You can just have each element on the page as a box placeholder with a label on what you want it to be.

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A low-fidelity wireframe details your basic website structure.

This wireframe helps you refine the placement of elements and ensure that the user flow makes sense while also telling your designers what you would need for the site.

Review and refine your wireframe design

Share your wireframes with your designers and developers for review before you move on to the next step.

This collaborative review process helps identify any issues or improvements that can be made before moving on to high-fidelity designs.

They might be able to recommend certain plugins that make your site more interactive or move assets around to make them more cohesive.

Be open to suggestions and iterate on your wireframes as needed.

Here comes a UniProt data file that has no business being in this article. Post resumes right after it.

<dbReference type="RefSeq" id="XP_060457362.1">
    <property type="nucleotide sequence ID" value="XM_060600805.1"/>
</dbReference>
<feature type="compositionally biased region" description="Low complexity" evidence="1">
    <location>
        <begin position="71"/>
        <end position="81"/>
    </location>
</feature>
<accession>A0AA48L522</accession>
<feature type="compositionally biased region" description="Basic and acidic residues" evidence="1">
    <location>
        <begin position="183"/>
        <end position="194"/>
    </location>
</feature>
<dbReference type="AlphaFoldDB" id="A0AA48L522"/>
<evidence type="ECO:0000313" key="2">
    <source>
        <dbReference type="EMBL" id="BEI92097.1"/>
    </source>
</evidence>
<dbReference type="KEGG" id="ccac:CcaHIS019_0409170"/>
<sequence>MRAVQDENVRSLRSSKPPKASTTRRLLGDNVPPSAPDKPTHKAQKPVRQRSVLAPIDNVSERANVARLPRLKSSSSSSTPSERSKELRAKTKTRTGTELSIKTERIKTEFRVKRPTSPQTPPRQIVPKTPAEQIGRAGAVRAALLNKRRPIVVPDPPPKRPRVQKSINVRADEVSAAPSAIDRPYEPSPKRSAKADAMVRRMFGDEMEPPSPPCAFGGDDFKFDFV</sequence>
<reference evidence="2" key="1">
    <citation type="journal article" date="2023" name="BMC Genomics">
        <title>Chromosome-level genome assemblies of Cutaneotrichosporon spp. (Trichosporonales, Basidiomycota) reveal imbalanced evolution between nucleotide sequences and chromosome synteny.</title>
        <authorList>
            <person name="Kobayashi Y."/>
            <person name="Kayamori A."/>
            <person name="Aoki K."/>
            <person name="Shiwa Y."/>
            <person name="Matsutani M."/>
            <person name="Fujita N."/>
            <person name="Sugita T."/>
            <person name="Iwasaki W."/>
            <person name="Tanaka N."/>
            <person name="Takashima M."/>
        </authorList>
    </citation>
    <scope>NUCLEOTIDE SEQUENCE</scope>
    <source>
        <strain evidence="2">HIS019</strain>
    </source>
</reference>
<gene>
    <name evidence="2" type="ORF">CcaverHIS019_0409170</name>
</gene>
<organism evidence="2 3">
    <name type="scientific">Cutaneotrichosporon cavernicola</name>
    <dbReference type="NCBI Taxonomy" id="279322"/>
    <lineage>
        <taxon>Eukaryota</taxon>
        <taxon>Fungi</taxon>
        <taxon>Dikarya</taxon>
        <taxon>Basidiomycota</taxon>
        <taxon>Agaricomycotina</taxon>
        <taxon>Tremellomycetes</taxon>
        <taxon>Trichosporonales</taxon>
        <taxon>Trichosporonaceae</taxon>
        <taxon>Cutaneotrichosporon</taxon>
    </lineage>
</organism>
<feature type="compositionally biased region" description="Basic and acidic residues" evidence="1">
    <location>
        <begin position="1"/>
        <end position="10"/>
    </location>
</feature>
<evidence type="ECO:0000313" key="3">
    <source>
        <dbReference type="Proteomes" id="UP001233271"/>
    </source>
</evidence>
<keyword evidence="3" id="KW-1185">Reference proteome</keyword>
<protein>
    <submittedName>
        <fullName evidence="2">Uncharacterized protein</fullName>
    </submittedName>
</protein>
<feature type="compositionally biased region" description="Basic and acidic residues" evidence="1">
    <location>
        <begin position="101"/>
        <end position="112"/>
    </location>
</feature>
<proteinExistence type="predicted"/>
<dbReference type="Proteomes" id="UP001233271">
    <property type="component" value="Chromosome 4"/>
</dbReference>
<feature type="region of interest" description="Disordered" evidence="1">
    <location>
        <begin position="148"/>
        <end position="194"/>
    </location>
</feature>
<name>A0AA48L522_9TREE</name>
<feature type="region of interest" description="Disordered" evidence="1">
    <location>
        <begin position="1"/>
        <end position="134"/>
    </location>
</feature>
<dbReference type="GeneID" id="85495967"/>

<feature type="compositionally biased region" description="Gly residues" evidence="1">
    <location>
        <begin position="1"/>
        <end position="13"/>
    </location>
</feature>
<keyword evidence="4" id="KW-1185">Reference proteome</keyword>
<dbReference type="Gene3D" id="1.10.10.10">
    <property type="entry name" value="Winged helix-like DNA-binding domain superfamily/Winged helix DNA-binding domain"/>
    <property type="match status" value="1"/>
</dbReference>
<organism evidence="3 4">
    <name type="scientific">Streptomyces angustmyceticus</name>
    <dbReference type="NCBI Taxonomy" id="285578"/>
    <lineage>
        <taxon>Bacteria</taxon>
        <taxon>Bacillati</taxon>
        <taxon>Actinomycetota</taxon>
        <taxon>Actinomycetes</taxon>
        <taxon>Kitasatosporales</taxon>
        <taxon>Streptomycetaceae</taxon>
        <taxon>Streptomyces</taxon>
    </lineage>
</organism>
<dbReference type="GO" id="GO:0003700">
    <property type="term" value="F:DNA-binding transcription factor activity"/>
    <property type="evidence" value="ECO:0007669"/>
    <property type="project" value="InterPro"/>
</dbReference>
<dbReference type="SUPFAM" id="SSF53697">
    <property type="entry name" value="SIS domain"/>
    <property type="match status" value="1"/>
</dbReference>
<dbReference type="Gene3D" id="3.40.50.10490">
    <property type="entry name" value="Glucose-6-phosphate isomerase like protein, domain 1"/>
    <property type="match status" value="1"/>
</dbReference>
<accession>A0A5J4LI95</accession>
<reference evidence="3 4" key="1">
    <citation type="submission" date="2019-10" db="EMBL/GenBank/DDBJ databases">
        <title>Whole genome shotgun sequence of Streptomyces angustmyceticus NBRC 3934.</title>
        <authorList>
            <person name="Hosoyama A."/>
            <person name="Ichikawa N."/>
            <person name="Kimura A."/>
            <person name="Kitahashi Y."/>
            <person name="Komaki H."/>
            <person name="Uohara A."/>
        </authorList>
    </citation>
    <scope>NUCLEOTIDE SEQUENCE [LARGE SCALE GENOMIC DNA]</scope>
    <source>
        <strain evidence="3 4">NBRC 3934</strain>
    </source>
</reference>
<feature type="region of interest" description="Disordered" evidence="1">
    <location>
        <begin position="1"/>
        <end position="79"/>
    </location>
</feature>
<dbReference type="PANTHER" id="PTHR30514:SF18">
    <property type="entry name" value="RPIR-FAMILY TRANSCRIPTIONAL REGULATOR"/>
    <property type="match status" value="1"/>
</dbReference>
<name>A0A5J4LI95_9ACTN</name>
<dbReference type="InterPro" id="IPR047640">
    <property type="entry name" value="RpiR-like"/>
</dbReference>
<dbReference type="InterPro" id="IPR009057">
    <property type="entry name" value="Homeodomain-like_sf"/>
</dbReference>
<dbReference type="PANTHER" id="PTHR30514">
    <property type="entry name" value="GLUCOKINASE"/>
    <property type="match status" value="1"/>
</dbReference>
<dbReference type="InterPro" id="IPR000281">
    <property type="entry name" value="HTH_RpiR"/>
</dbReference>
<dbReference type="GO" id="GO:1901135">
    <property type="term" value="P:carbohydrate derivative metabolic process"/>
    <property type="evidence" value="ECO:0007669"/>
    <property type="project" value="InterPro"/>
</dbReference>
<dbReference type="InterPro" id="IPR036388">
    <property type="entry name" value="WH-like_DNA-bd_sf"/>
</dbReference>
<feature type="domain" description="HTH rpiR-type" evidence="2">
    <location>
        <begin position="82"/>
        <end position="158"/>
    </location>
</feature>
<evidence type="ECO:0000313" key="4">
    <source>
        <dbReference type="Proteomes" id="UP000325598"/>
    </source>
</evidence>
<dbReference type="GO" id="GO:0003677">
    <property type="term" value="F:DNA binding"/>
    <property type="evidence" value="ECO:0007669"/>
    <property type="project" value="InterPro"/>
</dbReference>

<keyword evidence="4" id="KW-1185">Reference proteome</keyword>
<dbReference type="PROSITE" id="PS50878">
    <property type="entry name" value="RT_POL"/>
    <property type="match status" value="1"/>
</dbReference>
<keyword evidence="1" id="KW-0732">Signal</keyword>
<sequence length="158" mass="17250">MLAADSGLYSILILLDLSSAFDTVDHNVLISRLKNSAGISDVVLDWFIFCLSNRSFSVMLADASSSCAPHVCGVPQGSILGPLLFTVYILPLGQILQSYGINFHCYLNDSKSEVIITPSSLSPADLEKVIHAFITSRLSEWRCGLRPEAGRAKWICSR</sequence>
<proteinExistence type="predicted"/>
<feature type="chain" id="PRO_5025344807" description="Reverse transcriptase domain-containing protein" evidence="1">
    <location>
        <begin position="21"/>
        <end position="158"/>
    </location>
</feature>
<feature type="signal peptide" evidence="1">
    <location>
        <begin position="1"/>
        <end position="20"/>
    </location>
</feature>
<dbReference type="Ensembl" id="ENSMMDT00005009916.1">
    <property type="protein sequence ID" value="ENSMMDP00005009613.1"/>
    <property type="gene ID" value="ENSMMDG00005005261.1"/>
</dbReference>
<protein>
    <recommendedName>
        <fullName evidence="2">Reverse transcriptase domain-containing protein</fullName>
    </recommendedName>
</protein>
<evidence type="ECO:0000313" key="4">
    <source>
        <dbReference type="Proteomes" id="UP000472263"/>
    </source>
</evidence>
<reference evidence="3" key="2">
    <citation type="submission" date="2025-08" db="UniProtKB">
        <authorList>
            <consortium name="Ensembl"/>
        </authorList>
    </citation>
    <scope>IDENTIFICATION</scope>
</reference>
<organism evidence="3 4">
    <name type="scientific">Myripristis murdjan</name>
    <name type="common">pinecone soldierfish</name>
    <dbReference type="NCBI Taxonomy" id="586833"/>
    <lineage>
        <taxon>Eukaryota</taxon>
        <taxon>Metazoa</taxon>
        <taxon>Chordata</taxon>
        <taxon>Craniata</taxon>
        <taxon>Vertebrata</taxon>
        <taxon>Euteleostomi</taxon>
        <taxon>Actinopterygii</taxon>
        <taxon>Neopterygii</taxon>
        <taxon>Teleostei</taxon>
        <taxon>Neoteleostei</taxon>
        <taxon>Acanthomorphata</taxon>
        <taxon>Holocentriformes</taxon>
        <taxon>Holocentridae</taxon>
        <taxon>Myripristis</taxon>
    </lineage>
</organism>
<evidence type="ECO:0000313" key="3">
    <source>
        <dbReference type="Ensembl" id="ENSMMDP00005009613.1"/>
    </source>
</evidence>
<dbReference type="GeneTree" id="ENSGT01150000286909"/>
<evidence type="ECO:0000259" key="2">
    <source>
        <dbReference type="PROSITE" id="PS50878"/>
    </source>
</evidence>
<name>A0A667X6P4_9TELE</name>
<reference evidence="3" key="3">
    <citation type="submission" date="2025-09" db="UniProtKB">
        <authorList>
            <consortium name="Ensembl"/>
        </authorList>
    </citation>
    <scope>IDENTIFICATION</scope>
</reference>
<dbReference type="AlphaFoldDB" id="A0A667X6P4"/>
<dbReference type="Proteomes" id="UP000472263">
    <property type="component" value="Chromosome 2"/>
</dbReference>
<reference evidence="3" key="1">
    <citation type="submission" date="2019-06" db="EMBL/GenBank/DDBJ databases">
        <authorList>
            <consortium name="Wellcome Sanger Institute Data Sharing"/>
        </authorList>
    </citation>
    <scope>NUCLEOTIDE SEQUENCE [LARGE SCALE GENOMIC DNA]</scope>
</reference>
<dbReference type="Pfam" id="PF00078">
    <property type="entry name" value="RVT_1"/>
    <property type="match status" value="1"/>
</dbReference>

Add details with your high-fidelity wireframe

Once the low-fidelity wireframes are sorted out, you can add more detail to create high-fidelity wireframes.

These include more accurate representations of design elements, such as fonts, colors, and images.

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The high-fidelity wireframe is closer to the final design of your site.

This stage of wireframing is more design-intensive, as high-fidelity wireframes provide a clearer picture of the final product.

Now is the time to sort out if you like the colors, fonts, images, arrangement of assets, and general aesthetic of your page.

Create a mockup or interactive wireframes

Once you are okay with the high-fidelity wireframes, it is time to get building.

You can have your design team create a mockup image or an interactive wireframe through Figma.

Your web developer can then build your site based on this design.

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The website mockup is the finalized design you want your developer to build.

The great thing about interactive wireframes is that you can visually see the user journey and be guided as to what page they will see when they click certain links or buttons on your site.